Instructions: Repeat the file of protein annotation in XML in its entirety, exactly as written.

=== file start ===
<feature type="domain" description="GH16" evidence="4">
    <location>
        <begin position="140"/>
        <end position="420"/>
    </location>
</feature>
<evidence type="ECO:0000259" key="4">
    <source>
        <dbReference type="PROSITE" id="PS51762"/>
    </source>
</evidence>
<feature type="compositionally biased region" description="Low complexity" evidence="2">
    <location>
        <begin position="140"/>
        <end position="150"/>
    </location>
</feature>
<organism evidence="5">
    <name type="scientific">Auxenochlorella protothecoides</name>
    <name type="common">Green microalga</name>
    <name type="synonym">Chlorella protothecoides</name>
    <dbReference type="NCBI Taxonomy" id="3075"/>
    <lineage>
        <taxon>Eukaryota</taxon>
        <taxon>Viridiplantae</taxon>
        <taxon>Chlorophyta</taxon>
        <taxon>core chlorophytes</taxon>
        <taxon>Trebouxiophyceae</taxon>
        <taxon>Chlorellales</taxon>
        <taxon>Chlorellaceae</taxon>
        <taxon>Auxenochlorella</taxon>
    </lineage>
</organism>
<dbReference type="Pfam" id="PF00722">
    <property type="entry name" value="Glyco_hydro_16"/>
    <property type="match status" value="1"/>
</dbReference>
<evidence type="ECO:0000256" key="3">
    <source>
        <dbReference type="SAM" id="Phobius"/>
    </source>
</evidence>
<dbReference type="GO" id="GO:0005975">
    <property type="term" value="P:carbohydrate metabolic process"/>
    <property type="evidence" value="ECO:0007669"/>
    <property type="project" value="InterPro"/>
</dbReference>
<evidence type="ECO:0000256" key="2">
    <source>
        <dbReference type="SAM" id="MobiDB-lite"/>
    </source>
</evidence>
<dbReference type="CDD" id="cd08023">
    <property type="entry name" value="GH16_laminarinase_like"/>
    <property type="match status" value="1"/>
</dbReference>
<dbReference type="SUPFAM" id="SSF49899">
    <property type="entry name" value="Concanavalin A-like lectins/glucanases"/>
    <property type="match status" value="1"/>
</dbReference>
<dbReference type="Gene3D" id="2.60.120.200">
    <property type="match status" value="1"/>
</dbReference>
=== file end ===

<feature type="domain" description="GH16" evidence="4">
    <location>
        <begin position="140"/>
        <end position="420"/>
    </location>
</feature>
<evidence type="ECO:0000259" key="4">
    <source>
        <dbReference type="PROSITE" id="PS51762"/>
    </source>
</evidence>
<feature type="compositionally biased region" description="Low complexity" evidence="2">
    <location>
        <begin position="140"/>
        <end position="150"/>
    </location>
</feature>
<organism evidence="5">
    <name type="scientific">Auxenochlorella protothecoides</name>
    <name type="common">Green microalga</name>
    <name type="synonym">Chlorella protothecoides</name>
    <dbReference type="NCBI Taxonomy" id="3075"/>
    <lineage>
        <taxon>Eukaryota</taxon>
        <taxon>Viridiplantae</taxon>
        <taxon>Chlorophyta</taxon>
        <taxon>core chlorophytes</taxon>
        <taxon>Trebouxiophyceae</taxon>
        <taxon>Chlorellales</taxon>
        <taxon>Chlorellaceae</taxon>
        <taxon>Auxenochlorella</taxon>
    </lineage>
</organism>
<dbReference type="Pfam" id="PF00722">
    <property type="entry name" value="Glyco_hydro_16"/>
    <property type="match status" value="1"/>
</dbReference>
<evidence type="ECO:0000256" key="3">
    <source>
        <dbReference type="SAM" id="Phobius"/>
    </source>
</evidence>
<dbReference type="GO" id="GO:0005975">
    <property type="term" value="P:carbohydrate metabolic process"/>
    <property type="evidence" value="ECO:0007669"/>
    <property type="project" value="InterPro"/>
</dbReference>
<evidence type="ECO:0000256" key="2">
    <source>
        <dbReference type="SAM" id="MobiDB-lite"/>
    </source>
</evidence>
<dbReference type="CDD" id="cd08023">
    <property type="entry name" value="GH16_laminarinase_like"/>
    <property type="match status" value="1"/>
</dbReference>
<dbReference type="SUPFAM" id="SSF49899">
    <property type="entry name" value="Concanavalin A-like lectins/glucanases"/>
    <property type="match status" value="1"/>
</dbReference>
<dbReference type="Gene3D" id="2.60.120.200">
    <property type="match status" value="1"/>
</dbReference>